Crack growths in compact bones driven by various strain rate levels were studied using finite element modeling. The energy resistance curves in bovine femur cortical bones were characterized, whereas the orthotropic viscoelasticity in bone materials was accounted for to assess the effect of strain rate on the energy resistance curve. The models were also used to justify the anticipated plane strain response as a result of rather thick specimens used in experiments. Similarities were found between the experimental and model results when crack resistance ability exhibited in bones with slow loading rates, while unstable crack growth existed in bones with rapid loading rates. The critical energy release rates slightly decreased with the increase in strain rates. The hybrid experimental and computational method introduced in this study could be beneficial for application in fracture study in which standard experiments cannot be validly performed.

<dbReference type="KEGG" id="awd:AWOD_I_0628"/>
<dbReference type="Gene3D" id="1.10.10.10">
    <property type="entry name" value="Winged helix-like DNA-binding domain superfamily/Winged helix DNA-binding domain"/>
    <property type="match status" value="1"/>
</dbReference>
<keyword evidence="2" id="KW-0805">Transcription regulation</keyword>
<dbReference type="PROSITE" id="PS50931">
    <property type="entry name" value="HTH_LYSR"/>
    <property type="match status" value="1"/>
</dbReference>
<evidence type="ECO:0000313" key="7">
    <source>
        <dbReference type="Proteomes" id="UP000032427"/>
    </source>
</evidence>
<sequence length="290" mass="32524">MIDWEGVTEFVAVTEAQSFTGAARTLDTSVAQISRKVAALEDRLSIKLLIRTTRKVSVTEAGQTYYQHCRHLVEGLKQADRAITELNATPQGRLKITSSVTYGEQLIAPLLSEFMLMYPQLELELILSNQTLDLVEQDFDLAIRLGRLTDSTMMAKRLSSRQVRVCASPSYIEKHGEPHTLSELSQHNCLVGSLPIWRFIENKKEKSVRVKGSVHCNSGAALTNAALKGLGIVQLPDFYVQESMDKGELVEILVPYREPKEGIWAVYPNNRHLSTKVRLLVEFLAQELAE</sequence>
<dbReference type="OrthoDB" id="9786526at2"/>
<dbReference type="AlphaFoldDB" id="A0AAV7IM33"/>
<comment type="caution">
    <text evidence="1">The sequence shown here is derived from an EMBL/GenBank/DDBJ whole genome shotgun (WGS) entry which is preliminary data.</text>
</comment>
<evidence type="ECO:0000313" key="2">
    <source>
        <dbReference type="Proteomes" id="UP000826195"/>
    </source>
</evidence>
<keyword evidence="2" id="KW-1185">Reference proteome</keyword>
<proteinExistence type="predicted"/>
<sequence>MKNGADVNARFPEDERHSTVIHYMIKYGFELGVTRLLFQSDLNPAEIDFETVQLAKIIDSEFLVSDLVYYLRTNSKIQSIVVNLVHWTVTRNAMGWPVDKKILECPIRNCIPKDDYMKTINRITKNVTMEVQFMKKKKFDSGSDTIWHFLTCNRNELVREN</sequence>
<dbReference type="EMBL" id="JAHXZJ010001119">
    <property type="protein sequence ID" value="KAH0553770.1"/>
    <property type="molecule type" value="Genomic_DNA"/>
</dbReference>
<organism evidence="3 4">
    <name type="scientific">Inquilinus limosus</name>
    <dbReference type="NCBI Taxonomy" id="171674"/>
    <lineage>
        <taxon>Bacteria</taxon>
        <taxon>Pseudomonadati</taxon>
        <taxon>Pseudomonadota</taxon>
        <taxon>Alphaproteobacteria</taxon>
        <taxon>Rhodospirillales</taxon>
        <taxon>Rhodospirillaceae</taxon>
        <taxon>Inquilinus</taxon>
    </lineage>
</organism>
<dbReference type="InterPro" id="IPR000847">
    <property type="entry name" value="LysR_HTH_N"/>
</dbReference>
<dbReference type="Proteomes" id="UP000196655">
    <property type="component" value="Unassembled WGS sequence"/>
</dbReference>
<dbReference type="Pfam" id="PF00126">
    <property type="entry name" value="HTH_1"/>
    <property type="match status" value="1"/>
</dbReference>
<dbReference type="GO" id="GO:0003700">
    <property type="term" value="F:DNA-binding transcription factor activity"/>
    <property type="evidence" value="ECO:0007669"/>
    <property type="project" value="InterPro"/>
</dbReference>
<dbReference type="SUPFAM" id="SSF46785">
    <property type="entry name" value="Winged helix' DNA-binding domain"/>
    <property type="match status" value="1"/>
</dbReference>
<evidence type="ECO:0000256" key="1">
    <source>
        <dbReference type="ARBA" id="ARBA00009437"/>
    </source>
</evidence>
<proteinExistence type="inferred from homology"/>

Finite Element Modeling for Strain Rate Dependency of Fracture Resistance in Compact Bone
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Charoenphan, S., and Polchai, A. (August 7, 2006). "Finite Element Modeling for Strain Rate Dependency of Fracture Resistance in Compact Bone." ASME. J Biomech Eng. February 2007; 129(1): 20–25. https://doi.org/10.1115/1.2401179
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